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Mensa® Daily Puzzlers

For over 15 years Mensa Page-A-Day calendars have provided several puzzles a year for my programming pleasure.  Coding "solvers" is most fun, but many programs also allow user solving, convenient for "fill in the blanks" type.  Below are Amazon  links to the two most recent years.

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Problem Description

Here's another program answering fairly meaningless questions but providing a good programming exercise with a little math mixed in.

Question 1:
How many ways can digits 1 through 9 be rearranged to form 9 digit prime numbers?

Question 2:
Using the digits 1 through 9, how many ways can  they be arranged into sets of numbers containing only primes? (Each concatenation of N digits is treated as an N-digit number.) For example, one of the qualifying sets for partition [1,2,2,2,2] is the prime set : {5, 23, 47, 61,
89}

Background & Techniques

The original program has been setting in my "Future Projects" folder for a number of years.  So long in fact, that I have no idea of the source of the problem.   I ran across it the other day and decided to revisit.

Question1:

I added Question 1 for this update,  It turns out that none of the permutations of 123456789 are prime.  If I were a little smarter, I could have determined that without writing the code to test.  The sum of the digits 1 through 9 is 45 which is a multiple of 3.  There  is a divisibility rule which says that any integer whose digit sum is a multiple of 3 is divisible by 3 so every permutation of digits 1 through 9 sums to 45 and is therefore a multiple of 3 and therefore not prime.

Using Google, failed to reveal why the rule is valid, but a little analysis provides the answer.  A formal proof could be made by induction, but to understand it quickly, just consider any 3 digit number, abc.  Its value can be expressed as N=100a+10b+c and we want to prove that if a+b+c =3X for some integer X, then N is a multiple of 3.  If we rewrite the expression for N as 99a+a+9b+b+c then we can rearrange the terms to get  get N=99a+9b+a+b+c= 99a+9b+3X = 3*(33a+3b+X), clearly a multiple of 3.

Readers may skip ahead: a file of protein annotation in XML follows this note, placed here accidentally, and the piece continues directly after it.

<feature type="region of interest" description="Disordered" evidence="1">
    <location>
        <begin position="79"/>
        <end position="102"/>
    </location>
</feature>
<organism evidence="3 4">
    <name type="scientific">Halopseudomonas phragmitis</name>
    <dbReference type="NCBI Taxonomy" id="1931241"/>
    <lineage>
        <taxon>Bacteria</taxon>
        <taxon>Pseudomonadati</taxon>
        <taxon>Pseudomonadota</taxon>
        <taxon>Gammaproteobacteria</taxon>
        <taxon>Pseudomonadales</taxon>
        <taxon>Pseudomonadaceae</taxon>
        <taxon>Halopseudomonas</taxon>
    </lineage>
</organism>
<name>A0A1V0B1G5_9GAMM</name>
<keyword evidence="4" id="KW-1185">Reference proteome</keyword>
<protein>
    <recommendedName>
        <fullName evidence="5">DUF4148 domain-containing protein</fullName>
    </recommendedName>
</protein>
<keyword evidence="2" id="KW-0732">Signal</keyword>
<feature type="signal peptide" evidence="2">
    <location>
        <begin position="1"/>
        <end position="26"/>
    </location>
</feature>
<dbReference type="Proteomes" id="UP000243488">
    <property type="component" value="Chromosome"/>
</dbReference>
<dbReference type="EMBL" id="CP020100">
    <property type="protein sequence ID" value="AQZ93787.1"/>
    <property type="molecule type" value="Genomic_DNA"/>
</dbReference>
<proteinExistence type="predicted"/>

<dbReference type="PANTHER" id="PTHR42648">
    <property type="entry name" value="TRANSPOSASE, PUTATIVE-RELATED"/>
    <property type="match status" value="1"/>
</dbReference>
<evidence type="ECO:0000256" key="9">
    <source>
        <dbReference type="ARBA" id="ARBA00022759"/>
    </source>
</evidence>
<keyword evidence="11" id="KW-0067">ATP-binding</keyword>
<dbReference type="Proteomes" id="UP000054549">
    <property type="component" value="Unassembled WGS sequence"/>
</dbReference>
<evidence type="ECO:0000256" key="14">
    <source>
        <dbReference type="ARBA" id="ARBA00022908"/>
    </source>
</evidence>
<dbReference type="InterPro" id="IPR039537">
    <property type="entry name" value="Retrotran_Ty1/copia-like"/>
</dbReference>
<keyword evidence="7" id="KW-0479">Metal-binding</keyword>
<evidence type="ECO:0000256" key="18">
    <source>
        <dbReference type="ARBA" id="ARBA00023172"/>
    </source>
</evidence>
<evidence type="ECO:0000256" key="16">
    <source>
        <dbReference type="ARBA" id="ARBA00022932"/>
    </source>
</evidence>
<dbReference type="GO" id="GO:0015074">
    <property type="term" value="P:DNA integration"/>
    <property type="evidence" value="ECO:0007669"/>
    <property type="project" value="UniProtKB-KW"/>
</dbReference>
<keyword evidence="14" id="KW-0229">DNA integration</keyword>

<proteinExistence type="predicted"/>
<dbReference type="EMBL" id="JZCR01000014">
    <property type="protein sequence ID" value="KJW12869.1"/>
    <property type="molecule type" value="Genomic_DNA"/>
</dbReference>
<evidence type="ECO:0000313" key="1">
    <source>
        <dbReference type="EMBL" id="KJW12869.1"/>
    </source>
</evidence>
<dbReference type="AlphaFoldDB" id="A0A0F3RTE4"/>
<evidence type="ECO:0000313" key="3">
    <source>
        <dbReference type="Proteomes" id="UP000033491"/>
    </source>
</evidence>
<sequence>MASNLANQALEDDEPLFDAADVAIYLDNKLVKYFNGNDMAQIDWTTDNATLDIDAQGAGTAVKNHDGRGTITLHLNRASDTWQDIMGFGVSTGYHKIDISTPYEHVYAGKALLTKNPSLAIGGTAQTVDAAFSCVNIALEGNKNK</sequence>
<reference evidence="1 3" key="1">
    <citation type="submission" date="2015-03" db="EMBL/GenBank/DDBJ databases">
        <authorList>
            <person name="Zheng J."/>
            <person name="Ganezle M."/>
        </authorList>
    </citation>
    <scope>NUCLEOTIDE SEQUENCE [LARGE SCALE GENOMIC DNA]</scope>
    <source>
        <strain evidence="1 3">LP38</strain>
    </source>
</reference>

Question 2:

This one was more challenging and the solution uses several units from our DFF Library:

 Unit UIntegerPartitions provides the TIntegerPartitions class to define all of the ways that 9 digits can be split into smaller numbers.  It turns out that there are 30 ways to do this.  The unit creates an instance of the TIntegerPartition class named DefPartition during initialization which is used to enumerate the partitions. Unit UComboV2 has the TCombos class which is used to return all 9! (=362,880) permutations of the 9 digits.  UComboV2 also creates an initial instance of its class named Combos with a GetNext function used to generate all permutations for testing. The Mathslib unit contains the IsPrime function which tests whether each candidate number is prime. The DFFUtils unit provides the LineNumberClicked function used to list at least some (up to the first 100) of the detailed prime sets which can be formed for any particular partition.

The strategy for solving is to generate all permutations of the 9 digits and for each arrangement check all 30 ways to split it into smaller numbers and check each of the smaller numbers for prime.  Actually, since  partitions are generated from smaller to larger number of pieces ([9], [8,1], [7,2],....,   [2,1,1,1,1,1,1,1], [1,1,1,1,1,1,1,1,1].  The last partition is the only one in which the one digit prime in the last member could be the single digit prime 2 or 5  and since there are only four single digit primes (2,3,5,7), no partition with more than 4 single digit primes need be checked.   We just check that the rightmost digit of any permutation is 1, 3, 7, or 9 and eliminate the others with no further testing.  This reduces the number of prime tests significantly and allows the problem to be solved in a couple of seconds.

The final tricky bit was allowing the user to click on any summary line of the display which shows the number of prime set solutions for each of the 30 possible partitions.  Clicking calls LineNumberClicked to find which line, then extracts the partition (the string surrounded by square brackets) and calls a FindPrimeSets function which performs the search across all permutations for the single partition clicked.

Running/Exploring the Program

 Download  executable Download source  (Note:  Units DffUtils, MathsLib, UComboV2, and UIntegerPartition contain routines used here and reside in our library zip file of commonly used units.  Library file DFFVLIB14 or later is required to recompile this program ) Download current library file (DFFLibV15) required to recompile this program.

Suggestions for Further Explorations

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 Original:  August 18, 2012 Modified:  July 29, 2017